The below info is only super quick notes during a clone I ran recently,
this is not a complete HOW-TO!!
My preference is to use LVM snapshot backups using fsarchiver.
I typically have a layout like so:
/dev/md0 – /boot
/dev/md1 – LVM PV
/dev/vg1/root – root
(I may split out /root further, but depends on my build needs, usually not anymore)
With the above I use my own script that auto-creates an lvm snapshot,
runs fsarchiver to backup, and dismount/clear the snapshot. I take
those .fsa files and recover to new system. I also do a
“read-only” remount on /dev/md0 /boot to fsarchiver directly.
(this could be dangerous, but has never failed me in 8-10 years)
——————- NOTES/PROCEDURE ——————
Centos 7 clone server Get FSA clones from orig. Launch Live Install CD for CentOS7 - into troubleshooting, rescue, Skip any mounts and go into shell. Create Partitions NOTE: if on >2TB , make it a GPT partition! Make sure 1M part1 is bios_grub type!! And raid type on MD's Create MD’s. *** IMPORTANT *** ** HOMEHOST ISSUES ** make sure there is not mdadm.conf with any hostname settings, remove otherwise. Also CREATE with a —name directive and label it. (this is not the hostname) mdadm --create /dev/md0 --metadata=1.2 --level=1 --raid-devices=2 /dev/sda2 /dev/sdb2 ## then stop mdadm —stop /dev/md0 ## then reassemble mdadm --assemble /dev/md0 /dev/sda2 /dev/sdb2 --update=name --name=boot --homehost="<none>” (-- if you copy above lines, might be messed up wordpress html) **NOTE** if home host issues come up on first boot, when stuck in dracut prompt, you can stop and reassemble to reset those names and host settings. **NOTE** When all is said and done, make sure the final mdadm.conf is set with: (notice /dev/md/0 not md0! — and the device/homehost settings!) ******************** DEVICE partitions HOMEHOST <ignore> AUTO +1.x +imsm -all ARRAY /dev/md/0 metadata=1.2 name=boot UUID=65cc434a:33516f02:17909f3c:74005756 ARRAY /dev/md/1 metadata=1.2 name=rootlvm UUID=030cd899:987aec61:e348e3db:35b62748 *********************
#### EDIT 4-24-15 ####
The last clone I just did, DID NOT use /dev/md/0 format,
it used /dev/md0 without error, so try this way too.
However, see notes update below about UUID’s and grub.cfg default command line.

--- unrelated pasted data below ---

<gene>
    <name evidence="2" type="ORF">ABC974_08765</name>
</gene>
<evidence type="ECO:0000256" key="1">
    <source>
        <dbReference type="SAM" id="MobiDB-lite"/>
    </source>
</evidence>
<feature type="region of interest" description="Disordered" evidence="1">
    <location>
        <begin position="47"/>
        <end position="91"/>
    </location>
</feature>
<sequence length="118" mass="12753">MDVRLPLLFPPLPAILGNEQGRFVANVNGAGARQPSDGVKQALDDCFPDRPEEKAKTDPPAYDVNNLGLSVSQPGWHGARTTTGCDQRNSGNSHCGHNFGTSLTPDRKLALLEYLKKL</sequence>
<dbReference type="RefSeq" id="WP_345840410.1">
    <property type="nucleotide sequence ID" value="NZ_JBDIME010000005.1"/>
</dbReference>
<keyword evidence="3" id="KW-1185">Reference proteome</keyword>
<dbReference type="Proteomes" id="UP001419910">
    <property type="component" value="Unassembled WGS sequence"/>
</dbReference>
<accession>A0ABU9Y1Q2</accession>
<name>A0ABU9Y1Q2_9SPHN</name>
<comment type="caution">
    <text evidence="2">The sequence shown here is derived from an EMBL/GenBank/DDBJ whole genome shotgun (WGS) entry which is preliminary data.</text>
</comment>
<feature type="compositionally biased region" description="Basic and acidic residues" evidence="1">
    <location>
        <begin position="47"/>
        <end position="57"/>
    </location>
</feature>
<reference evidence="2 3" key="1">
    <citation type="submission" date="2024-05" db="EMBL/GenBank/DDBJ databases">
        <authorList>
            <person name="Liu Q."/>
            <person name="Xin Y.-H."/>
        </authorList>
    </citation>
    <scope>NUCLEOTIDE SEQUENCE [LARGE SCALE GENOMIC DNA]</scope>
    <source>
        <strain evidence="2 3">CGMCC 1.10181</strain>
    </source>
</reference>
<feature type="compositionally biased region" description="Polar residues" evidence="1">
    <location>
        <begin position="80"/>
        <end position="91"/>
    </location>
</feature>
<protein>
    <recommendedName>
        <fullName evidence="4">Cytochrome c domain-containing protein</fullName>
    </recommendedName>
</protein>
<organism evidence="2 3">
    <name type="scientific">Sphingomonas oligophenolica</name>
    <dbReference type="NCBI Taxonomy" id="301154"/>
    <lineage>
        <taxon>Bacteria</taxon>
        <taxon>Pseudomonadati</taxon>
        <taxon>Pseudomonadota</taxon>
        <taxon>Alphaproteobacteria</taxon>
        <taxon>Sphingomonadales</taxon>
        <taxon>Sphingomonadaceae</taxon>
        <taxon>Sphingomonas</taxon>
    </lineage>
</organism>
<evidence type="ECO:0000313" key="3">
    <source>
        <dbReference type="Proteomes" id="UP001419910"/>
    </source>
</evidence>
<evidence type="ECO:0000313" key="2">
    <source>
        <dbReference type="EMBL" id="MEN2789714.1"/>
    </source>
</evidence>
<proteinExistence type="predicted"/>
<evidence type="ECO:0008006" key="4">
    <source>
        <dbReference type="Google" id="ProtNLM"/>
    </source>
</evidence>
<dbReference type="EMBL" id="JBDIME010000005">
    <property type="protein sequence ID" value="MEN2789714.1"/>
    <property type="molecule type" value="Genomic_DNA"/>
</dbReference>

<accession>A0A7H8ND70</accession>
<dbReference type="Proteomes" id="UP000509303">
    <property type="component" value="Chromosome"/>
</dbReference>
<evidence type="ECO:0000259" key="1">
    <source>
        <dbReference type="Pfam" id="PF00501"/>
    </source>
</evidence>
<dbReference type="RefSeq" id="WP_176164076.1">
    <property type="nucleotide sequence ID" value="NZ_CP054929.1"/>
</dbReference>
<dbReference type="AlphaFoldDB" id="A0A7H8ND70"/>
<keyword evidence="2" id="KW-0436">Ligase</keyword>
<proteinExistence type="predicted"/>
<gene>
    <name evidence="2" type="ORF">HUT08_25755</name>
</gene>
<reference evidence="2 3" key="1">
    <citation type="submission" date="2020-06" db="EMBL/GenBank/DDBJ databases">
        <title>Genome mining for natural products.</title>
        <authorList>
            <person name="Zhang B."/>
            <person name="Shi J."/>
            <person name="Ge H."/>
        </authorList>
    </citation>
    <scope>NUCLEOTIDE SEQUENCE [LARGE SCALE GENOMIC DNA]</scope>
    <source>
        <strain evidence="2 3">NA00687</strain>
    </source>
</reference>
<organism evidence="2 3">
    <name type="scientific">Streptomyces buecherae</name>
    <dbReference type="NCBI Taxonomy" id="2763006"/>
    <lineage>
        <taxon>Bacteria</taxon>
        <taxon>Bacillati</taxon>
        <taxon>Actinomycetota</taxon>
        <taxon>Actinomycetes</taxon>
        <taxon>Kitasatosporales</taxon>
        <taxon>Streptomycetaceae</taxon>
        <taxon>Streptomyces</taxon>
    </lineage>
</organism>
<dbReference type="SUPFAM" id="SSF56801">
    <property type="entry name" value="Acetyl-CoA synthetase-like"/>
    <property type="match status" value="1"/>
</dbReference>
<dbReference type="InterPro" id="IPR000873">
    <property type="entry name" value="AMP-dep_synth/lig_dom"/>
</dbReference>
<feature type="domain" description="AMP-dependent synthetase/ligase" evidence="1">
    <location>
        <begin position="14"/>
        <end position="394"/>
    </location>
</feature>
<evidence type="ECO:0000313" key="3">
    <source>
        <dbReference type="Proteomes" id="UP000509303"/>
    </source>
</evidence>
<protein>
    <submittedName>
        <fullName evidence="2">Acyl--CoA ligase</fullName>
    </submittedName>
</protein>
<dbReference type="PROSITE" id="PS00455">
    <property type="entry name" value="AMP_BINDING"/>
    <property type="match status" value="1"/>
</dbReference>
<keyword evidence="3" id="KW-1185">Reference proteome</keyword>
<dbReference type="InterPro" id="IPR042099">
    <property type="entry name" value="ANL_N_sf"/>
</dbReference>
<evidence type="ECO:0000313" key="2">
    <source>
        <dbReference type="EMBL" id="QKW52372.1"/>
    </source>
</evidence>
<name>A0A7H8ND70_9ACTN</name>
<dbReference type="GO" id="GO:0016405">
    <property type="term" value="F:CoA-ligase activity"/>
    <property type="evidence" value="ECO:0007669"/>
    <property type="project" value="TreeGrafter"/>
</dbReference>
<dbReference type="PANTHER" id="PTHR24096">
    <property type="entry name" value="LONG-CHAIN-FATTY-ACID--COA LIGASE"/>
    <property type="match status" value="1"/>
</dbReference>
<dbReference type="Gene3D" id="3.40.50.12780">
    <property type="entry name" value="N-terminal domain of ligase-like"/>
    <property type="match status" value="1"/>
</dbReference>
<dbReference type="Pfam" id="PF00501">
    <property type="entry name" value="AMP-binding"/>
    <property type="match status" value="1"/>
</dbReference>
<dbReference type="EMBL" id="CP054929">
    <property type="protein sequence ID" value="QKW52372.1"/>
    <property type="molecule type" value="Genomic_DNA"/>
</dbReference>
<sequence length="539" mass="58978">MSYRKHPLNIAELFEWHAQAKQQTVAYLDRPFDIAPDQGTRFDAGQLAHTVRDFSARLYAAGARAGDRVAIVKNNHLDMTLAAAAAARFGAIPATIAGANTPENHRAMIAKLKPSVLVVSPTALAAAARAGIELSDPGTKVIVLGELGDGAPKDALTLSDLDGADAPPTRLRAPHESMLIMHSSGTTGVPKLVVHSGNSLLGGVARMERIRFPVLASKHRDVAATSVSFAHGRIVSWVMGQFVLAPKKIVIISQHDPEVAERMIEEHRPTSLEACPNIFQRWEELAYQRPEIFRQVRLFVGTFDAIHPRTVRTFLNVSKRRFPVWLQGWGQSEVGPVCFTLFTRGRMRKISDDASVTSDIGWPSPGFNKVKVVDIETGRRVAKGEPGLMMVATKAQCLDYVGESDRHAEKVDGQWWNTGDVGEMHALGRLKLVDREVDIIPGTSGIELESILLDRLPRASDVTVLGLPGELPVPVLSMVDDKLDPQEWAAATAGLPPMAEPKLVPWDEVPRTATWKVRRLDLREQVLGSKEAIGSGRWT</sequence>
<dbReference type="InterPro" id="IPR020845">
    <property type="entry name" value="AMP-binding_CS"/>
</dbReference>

#### END EDIT ####
Create your PV > VG > LV’s
Do mounts and Chroot env.
— make sure to setup the mdadm.conf correctly in chroot.
— check and fix anything in /etc/fstab
< UUID mounts and maybe /dev/md0 needs set?
— if not already, /etc/dracut.conf.d/
< add md.conf < set the mdconfig and lvmconfig
variables. (review dracut.conf as example) this is
needed before initramfs. (might be set form another before!)
— Do a dracut initramfs build
You’ll need to do
“dracut -f -v /boot/initramfs-.img ”
plus just a “dracut -f -v” for current kern.
— then check any needed in /etc/default/grub
**** IMPORTANT (edit 4-24-15) Change the /etc/default/grub
section for GRUB_CMDLINE_LINUX if you have rd.md.uuid entries!!!!!
See notes below in edit.
— grub2-mkconfig -o /boot/grub2/grub.cfg
— grub2-install –modules=”part_gpt mdraid09 mdraid1x lvm” /dev/sda
(and for other drive to bootable)
— exit chroot and umounts
Should be able to reboot!
Once loaded (fix further if not) then check the mdadm.conf
and lvm.conf and fstab.
If doing any other ZFS, might need to
reset hostid and hostname!!!!!!
Or else might not reimport on reboot.
< set the current new hostname
< set that new hostname in the localhost line
“ dd if=/dev/urandom of=/etc/hostid bs=4 count=1 “
<< resets a new hostid
Prob just ned to fix/change any ifcfg scripts.
Should be all downhill from here!
#### EDIT NOTES 4-24-15 ####
Again, I ran into issues cloning. Turns out I left entries in /etc/default/grub for the UUID’s of the old system. See this example (not the full line, and should be single line):
GRUB_CMDLINE_LINUX=" rd.auto rd.auto=1 rd.md.uuid=c2d08888:8e4464ae:3d321966:fd1111cc rd.md.uuid=bbd483af:95088699:76e2826e:14b6dc4f rd.lvm.lv=vg1/root
DONT FORGET to change those rd.md.uuid entries or it won’t boot!
Get your current UUID’s like so:
mdadm –detail /dev/md0 (and /dev/md1 too)
The UUID listed in those details is what you need on each rd.md.uuid entry.
Maybe it works without those in there, but grub wouldn’t find the md devices and dracut/initramfs bootup would not assemble my arrays until I changed them. The partitions and arrays were there though, and I was dropped to a dracut prompt. From there I could manually assemble and boot, which allowed me to change the line above and then re-run grub2-mkconfig.
Just quick note while on dracut prompt. Manually assemble:
mdadm --assemble /dev/md0 mdadm --assemble /dev/md1 lvm vgchange -a y vg1 exit
That booted my system. After fixing /etc/default/grub and re-running grub2-mkconfig all was good!